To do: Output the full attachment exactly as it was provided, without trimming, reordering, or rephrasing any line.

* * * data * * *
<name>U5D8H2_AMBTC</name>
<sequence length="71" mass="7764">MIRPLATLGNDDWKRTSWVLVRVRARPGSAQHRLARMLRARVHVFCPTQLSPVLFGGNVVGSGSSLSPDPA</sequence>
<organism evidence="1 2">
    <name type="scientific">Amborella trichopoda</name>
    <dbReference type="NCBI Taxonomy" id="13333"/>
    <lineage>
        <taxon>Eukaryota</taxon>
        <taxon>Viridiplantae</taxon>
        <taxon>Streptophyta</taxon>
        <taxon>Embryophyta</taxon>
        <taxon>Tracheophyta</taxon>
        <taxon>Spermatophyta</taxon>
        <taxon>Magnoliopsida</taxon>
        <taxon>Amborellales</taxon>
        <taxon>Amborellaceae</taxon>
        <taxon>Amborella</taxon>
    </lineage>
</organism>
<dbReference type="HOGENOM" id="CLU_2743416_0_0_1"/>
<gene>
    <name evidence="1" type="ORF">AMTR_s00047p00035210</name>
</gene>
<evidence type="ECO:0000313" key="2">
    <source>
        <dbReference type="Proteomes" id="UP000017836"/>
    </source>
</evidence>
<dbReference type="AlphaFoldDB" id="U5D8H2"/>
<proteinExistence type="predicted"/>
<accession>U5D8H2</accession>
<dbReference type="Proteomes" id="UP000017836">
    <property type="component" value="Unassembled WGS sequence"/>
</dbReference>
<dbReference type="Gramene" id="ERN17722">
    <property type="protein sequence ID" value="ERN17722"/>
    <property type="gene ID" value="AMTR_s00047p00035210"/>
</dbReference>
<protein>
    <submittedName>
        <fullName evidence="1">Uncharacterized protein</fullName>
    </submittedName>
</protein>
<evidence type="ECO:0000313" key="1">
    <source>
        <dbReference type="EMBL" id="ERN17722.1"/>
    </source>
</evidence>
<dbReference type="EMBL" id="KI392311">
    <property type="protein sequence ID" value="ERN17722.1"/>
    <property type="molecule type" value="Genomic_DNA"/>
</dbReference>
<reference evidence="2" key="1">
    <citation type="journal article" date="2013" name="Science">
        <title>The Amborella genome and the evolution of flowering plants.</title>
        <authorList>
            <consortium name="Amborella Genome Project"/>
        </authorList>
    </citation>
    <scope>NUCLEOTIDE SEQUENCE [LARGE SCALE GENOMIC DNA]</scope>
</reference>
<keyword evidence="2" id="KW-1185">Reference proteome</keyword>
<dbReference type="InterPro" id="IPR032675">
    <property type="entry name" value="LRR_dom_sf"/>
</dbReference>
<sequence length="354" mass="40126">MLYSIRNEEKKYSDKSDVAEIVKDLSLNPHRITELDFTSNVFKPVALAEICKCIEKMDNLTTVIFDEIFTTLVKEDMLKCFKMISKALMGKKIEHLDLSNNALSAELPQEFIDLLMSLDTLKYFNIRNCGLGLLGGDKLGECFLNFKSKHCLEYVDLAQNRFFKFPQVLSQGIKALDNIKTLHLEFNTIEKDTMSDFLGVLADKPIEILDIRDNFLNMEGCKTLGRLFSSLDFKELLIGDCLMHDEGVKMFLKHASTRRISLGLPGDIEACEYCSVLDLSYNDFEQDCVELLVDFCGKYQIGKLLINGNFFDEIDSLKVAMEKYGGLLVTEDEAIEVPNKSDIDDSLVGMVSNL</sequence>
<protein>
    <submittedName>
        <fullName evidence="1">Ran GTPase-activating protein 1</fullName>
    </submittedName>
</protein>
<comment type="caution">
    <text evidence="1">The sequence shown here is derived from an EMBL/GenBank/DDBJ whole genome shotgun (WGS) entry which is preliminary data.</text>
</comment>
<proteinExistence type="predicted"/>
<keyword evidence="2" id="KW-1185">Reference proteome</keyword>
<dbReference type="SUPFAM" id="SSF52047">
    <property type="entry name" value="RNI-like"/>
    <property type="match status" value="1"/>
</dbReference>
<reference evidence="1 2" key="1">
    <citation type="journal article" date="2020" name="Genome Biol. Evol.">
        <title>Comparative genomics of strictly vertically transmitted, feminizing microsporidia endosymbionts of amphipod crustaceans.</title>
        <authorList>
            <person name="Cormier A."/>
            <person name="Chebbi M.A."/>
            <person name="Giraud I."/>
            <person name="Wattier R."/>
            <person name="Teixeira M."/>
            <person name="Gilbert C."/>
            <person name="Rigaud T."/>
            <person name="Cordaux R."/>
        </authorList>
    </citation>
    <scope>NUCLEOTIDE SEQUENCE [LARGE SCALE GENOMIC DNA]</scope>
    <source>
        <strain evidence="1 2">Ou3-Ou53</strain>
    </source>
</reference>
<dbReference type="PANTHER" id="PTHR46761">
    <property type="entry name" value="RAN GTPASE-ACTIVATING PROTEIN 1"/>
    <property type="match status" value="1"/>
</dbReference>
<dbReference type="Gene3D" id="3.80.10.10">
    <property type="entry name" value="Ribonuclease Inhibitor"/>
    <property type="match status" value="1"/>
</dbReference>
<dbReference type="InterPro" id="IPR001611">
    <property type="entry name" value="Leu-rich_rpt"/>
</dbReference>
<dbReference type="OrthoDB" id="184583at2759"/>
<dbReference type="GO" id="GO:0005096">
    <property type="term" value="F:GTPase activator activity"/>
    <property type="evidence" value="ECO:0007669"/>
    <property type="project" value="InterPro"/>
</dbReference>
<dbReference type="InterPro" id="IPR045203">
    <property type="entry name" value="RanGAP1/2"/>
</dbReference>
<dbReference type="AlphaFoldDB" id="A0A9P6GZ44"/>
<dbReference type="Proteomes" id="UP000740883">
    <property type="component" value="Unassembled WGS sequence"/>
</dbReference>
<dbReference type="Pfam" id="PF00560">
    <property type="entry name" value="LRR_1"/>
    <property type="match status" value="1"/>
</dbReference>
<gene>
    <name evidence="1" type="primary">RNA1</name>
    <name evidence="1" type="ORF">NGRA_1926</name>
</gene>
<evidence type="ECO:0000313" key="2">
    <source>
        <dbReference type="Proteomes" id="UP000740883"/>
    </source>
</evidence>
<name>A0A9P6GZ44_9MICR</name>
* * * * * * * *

<name>U5D8H2_AMBTC</name>
<sequence length="71" mass="7764">MIRPLATLGNDDWKRTSWVLVRVRARPGSAQHRLARMLRARVHVFCPTQLSPVLFGGNVVGSGSSLSPDPA</sequence>
<organism evidence="1 2">
    <name type="scientific">Amborella trichopoda</name>
    <dbReference type="NCBI Taxonomy" id="13333"/>
    <lineage>
        <taxon>Eukaryota</taxon>
        <taxon>Viridiplantae</taxon>
        <taxon>Streptophyta</taxon>
        <taxon>Embryophyta</taxon>
        <taxon>Tracheophyta</taxon>
        <taxon>Spermatophyta</taxon>
        <taxon>Magnoliopsida</taxon>
        <taxon>Amborellales</taxon>
        <taxon>Amborellaceae</taxon>
        <taxon>Amborella</taxon>
    </lineage>
</organism>
<dbReference type="HOGENOM" id="CLU_2743416_0_0_1"/>
<gene>
    <name evidence="1" type="ORF">AMTR_s00047p00035210</name>
</gene>
<evidence type="ECO:0000313" key="2">
    <source>
        <dbReference type="Proteomes" id="UP000017836"/>
    </source>
</evidence>
<dbReference type="AlphaFoldDB" id="U5D8H2"/>
<proteinExistence type="predicted"/>
<accession>U5D8H2</accession>
<dbReference type="Proteomes" id="UP000017836">
    <property type="component" value="Unassembled WGS sequence"/>
</dbReference>
<dbReference type="Gramene" id="ERN17722">
    <property type="protein sequence ID" value="ERN17722"/>
    <property type="gene ID" value="AMTR_s00047p00035210"/>
</dbReference>
<protein>
    <submittedName>
        <fullName evidence="1">Uncharacterized protein</fullName>
    </submittedName>
</protein>
<evidence type="ECO:0000313" key="1">
    <source>
        <dbReference type="EMBL" id="ERN17722.1"/>
    </source>
</evidence>
<dbReference type="EMBL" id="KI392311">
    <property type="protein sequence ID" value="ERN17722.1"/>
    <property type="molecule type" value="Genomic_DNA"/>
</dbReference>
<reference evidence="2" key="1">
    <citation type="journal article" date="2013" name="Science">
        <title>The Amborella genome and the evolution of flowering plants.</title>
        <authorList>
            <consortium name="Amborella Genome Project"/>
        </authorList>
    </citation>
    <scope>NUCLEOTIDE SEQUENCE [LARGE SCALE GENOMIC DNA]</scope>
</reference>
<keyword evidence="2" id="KW-1185">Reference proteome</keyword>
<dbReference type="InterPro" id="IPR032675">
    <property type="entry name" value="LRR_dom_sf"/>
</dbReference>
<sequence length="354" mass="40126">MLYSIRNEEKKYSDKSDVAEIVKDLSLNPHRITELDFTSNVFKPVALAEICKCIEKMDNLTTVIFDEIFTTLVKEDMLKCFKMISKALMGKKIEHLDLSNNALSAELPQEFIDLLMSLDTLKYFNIRNCGLGLLGGDKLGECFLNFKSKHCLEYVDLAQNRFFKFPQVLSQGIKALDNIKTLHLEFNTIEKDTMSDFLGVLADKPIEILDIRDNFLNMEGCKTLGRLFSSLDFKELLIGDCLMHDEGVKMFLKHASTRRISLGLPGDIEACEYCSVLDLSYNDFEQDCVELLVDFCGKYQIGKLLINGNFFDEIDSLKVAMEKYGGLLVTEDEAIEVPNKSDIDDSLVGMVSNL</sequence>
<protein>
    <submittedName>
        <fullName evidence="1">Ran GTPase-activating protein 1</fullName>
    </submittedName>
</protein>
<comment type="caution">
    <text evidence="1">The sequence shown here is derived from an EMBL/GenBank/DDBJ whole genome shotgun (WGS) entry which is preliminary data.</text>
</comment>
<proteinExistence type="predicted"/>
<keyword evidence="2" id="KW-1185">Reference proteome</keyword>
<dbReference type="SUPFAM" id="SSF52047">
    <property type="entry name" value="RNI-like"/>
    <property type="match status" value="1"/>
</dbReference>
<reference evidence="1 2" key="1">
    <citation type="journal article" date="2020" name="Genome Biol. Evol.">
        <title>Comparative genomics of strictly vertically transmitted, feminizing microsporidia endosymbionts of amphipod crustaceans.</title>
        <authorList>
            <person name="Cormier A."/>
            <person name="Chebbi M.A."/>
            <person name="Giraud I."/>
            <person name="Wattier R."/>
            <person name="Teixeira M."/>
            <person name="Gilbert C."/>
            <person name="Rigaud T."/>
            <person name="Cordaux R."/>
        </authorList>
    </citation>
    <scope>NUCLEOTIDE SEQUENCE [LARGE SCALE GENOMIC DNA]</scope>
    <source>
        <strain evidence="1 2">Ou3-Ou53</strain>
    </source>
</reference>
<dbReference type="PANTHER" id="PTHR46761">
    <property type="entry name" value="RAN GTPASE-ACTIVATING PROTEIN 1"/>
    <property type="match status" value="1"/>
</dbReference>
<dbReference type="Gene3D" id="3.80.10.10">
    <property type="entry name" value="Ribonuclease Inhibitor"/>
    <property type="match status" value="1"/>
</dbReference>
<dbReference type="InterPro" id="IPR001611">
    <property type="entry name" value="Leu-rich_rpt"/>
</dbReference>
<dbReference type="OrthoDB" id="184583at2759"/>
<dbReference type="GO" id="GO:0005096">
    <property type="term" value="F:GTPase activator activity"/>
    <property type="evidence" value="ECO:0007669"/>
    <property type="project" value="InterPro"/>
</dbReference>
<dbReference type="InterPro" id="IPR045203">
    <property type="entry name" value="RanGAP1/2"/>
</dbReference>
<dbReference type="AlphaFoldDB" id="A0A9P6GZ44"/>
<dbReference type="Proteomes" id="UP000740883">
    <property type="component" value="Unassembled WGS sequence"/>
</dbReference>
<dbReference type="Pfam" id="PF00560">
    <property type="entry name" value="LRR_1"/>
    <property type="match status" value="1"/>
</dbReference>
<gene>
    <name evidence="1" type="primary">RNA1</name>
    <name evidence="1" type="ORF">NGRA_1926</name>
</gene>
<evidence type="ECO:0000313" key="2">
    <source>
        <dbReference type="Proteomes" id="UP000740883"/>
    </source>
</evidence>
<name>A0A9P6GZ44_9MICR</name>